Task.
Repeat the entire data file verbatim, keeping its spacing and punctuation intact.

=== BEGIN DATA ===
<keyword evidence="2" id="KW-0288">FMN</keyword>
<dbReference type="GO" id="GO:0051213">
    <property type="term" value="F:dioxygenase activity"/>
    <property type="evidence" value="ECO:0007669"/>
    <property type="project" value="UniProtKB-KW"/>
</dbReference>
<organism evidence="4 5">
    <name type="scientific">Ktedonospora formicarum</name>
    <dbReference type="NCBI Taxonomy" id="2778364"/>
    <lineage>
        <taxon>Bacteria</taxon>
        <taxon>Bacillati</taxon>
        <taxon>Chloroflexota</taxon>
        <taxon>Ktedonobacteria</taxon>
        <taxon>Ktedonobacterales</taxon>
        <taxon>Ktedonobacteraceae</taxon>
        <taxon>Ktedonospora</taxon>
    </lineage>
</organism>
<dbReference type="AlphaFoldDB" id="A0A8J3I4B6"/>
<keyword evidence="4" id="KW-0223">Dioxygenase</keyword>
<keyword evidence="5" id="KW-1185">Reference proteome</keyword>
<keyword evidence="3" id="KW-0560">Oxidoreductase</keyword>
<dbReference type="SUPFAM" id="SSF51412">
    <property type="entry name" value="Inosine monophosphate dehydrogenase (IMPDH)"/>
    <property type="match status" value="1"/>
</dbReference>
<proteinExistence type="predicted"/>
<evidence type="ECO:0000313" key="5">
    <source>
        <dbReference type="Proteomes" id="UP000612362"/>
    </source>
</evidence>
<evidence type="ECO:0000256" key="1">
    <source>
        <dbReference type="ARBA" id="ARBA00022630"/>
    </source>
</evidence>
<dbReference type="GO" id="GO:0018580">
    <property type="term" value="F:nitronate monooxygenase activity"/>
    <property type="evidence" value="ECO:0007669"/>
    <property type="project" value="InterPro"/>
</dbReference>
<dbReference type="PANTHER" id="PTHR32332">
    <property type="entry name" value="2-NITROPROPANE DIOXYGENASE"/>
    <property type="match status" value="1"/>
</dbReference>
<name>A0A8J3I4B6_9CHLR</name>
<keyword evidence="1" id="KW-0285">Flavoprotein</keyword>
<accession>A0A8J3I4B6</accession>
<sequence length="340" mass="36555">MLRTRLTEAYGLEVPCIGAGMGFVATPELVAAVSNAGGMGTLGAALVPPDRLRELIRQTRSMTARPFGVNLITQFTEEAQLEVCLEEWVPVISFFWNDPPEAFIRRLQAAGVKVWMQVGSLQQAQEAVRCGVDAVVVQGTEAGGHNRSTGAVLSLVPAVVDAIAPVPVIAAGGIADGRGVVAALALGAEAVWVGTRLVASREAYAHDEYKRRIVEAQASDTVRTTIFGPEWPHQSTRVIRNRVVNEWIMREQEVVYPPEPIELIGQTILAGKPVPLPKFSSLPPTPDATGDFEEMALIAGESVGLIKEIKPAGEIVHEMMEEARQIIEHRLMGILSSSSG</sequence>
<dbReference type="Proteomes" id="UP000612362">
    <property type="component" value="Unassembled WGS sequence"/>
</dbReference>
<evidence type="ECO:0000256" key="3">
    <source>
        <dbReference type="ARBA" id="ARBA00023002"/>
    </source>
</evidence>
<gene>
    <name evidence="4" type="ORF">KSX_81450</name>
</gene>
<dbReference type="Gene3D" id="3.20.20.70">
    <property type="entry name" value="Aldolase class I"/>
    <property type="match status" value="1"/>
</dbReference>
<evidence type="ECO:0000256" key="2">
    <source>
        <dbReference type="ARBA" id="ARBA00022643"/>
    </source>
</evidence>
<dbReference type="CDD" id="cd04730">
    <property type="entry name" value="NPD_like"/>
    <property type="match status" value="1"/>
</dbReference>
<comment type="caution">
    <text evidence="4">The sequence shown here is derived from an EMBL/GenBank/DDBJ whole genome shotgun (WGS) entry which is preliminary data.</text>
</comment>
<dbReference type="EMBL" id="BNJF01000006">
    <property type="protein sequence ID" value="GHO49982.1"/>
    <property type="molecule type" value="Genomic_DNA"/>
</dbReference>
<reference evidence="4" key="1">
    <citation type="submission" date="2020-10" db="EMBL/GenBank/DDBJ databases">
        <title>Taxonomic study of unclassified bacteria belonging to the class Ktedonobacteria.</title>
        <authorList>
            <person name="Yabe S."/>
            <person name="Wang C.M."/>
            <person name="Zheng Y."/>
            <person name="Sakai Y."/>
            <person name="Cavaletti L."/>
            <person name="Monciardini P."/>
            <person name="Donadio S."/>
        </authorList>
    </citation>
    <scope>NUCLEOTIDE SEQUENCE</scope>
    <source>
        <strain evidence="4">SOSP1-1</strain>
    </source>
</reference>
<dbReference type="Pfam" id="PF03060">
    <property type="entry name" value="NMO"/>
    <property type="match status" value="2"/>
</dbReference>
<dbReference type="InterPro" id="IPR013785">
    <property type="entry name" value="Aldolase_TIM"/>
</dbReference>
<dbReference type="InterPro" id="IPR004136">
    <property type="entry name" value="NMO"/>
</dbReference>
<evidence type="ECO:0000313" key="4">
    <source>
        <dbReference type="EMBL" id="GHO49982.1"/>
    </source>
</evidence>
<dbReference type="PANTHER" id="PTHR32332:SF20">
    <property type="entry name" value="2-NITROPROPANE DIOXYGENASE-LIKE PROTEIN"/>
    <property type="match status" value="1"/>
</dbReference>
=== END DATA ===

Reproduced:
<keyword evidence="2" id="KW-0288">FMN</keyword>
<dbReference type="GO" id="GO:0051213">
    <property type="term" value="F:dioxygenase activity"/>
    <property type="evidence" value="ECO:0007669"/>
    <property type="project" value="UniProtKB-KW"/>
</dbReference>
<organism evidence="4 5">
    <name type="scientific">Ktedonospora formicarum</name>
    <dbReference type="NCBI Taxonomy" id="2778364"/>
    <lineage>
        <taxon>Bacteria</taxon>
        <taxon>Bacillati</taxon>
        <taxon>Chloroflexota</taxon>
        <taxon>Ktedonobacteria</taxon>
        <taxon>Ktedonobacterales</taxon>
        <taxon>Ktedonobacteraceae</taxon>
        <taxon>Ktedonospora</taxon>
    </lineage>
</organism>
<dbReference type="AlphaFoldDB" id="A0A8J3I4B6"/>
<keyword evidence="4" id="KW-0223">Dioxygenase</keyword>
<keyword evidence="5" id="KW-1185">Reference proteome</keyword>
<keyword evidence="3" id="KW-0560">Oxidoreductase</keyword>
<dbReference type="SUPFAM" id="SSF51412">
    <property type="entry name" value="Inosine monophosphate dehydrogenase (IMPDH)"/>
    <property type="match status" value="1"/>
</dbReference>
<proteinExistence type="predicted"/>
<evidence type="ECO:0000313" key="5">
    <source>
        <dbReference type="Proteomes" id="UP000612362"/>
    </source>
</evidence>
<evidence type="ECO:0000256" key="1">
    <source>
        <dbReference type="ARBA" id="ARBA00022630"/>
    </source>
</evidence>
<dbReference type="GO" id="GO:0018580">
    <property type="term" value="F:nitronate monooxygenase activity"/>
    <property type="evidence" value="ECO:0007669"/>
    <property type="project" value="InterPro"/>
</dbReference>
<dbReference type="PANTHER" id="PTHR32332">
    <property type="entry name" value="2-NITROPROPANE DIOXYGENASE"/>
    <property type="match status" value="1"/>
</dbReference>
<name>A0A8J3I4B6_9CHLR</name>
<keyword evidence="1" id="KW-0285">Flavoprotein</keyword>
<accession>A0A8J3I4B6</accession>
<sequence length="340" mass="36555">MLRTRLTEAYGLEVPCIGAGMGFVATPELVAAVSNAGGMGTLGAALVPPDRLRELIRQTRSMTARPFGVNLITQFTEEAQLEVCLEEWVPVISFFWNDPPEAFIRRLQAAGVKVWMQVGSLQQAQEAVRCGVDAVVVQGTEAGGHNRSTGAVLSLVPAVVDAIAPVPVIAAGGIADGRGVVAALALGAEAVWVGTRLVASREAYAHDEYKRRIVEAQASDTVRTTIFGPEWPHQSTRVIRNRVVNEWIMREQEVVYPPEPIELIGQTILAGKPVPLPKFSSLPPTPDATGDFEEMALIAGESVGLIKEIKPAGEIVHEMMEEARQIIEHRLMGILSSSSG</sequence>
<dbReference type="Proteomes" id="UP000612362">
    <property type="component" value="Unassembled WGS sequence"/>
</dbReference>
<evidence type="ECO:0000256" key="3">
    <source>
        <dbReference type="ARBA" id="ARBA00023002"/>
    </source>
</evidence>
<gene>
    <name evidence="4" type="ORF">KSX_81450</name>
</gene>
<dbReference type="Gene3D" id="3.20.20.70">
    <property type="entry name" value="Aldolase class I"/>
    <property type="match status" value="1"/>
</dbReference>
<evidence type="ECO:0000256" key="2">
    <source>
        <dbReference type="ARBA" id="ARBA00022643"/>
    </source>
</evidence>
<dbReference type="CDD" id="cd04730">
    <property type="entry name" value="NPD_like"/>
    <property type="match status" value="1"/>
</dbReference>
<comment type="caution">
    <text evidence="4">The sequence shown here is derived from an EMBL/GenBank/DDBJ whole genome shotgun (WGS) entry which is preliminary data.</text>
</comment>
<dbReference type="EMBL" id="BNJF01000006">
    <property type="protein sequence ID" value="GHO49982.1"/>
    <property type="molecule type" value="Genomic_DNA"/>
</dbReference>
<reference evidence="4" key="1">
    <citation type="submission" date="2020-10" db="EMBL/GenBank/DDBJ databases">
        <title>Taxonomic study of unclassified bacteria belonging to the class Ktedonobacteria.</title>
        <authorList>
            <person name="Yabe S."/>
            <person name="Wang C.M."/>
            <person name="Zheng Y."/>
            <person name="Sakai Y."/>
            <person name="Cavaletti L."/>
            <person name="Monciardini P."/>
            <person name="Donadio S."/>
        </authorList>
    </citation>
    <scope>NUCLEOTIDE SEQUENCE</scope>
    <source>
        <strain evidence="4">SOSP1-1</strain>
    </source>
</reference>
<dbReference type="Pfam" id="PF03060">
    <property type="entry name" value="NMO"/>
    <property type="match status" value="2"/>
</dbReference>
<dbReference type="InterPro" id="IPR013785">
    <property type="entry name" value="Aldolase_TIM"/>
</dbReference>
<dbReference type="InterPro" id="IPR004136">
    <property type="entry name" value="NMO"/>
</dbReference>
<evidence type="ECO:0000313" key="4">
    <source>
        <dbReference type="EMBL" id="GHO49982.1"/>
    </source>
</evidence>
<dbReference type="PANTHER" id="PTHR32332:SF20">
    <property type="entry name" value="2-NITROPROPANE DIOXYGENASE-LIKE PROTEIN"/>
    <property type="match status" value="1"/>
</dbReference>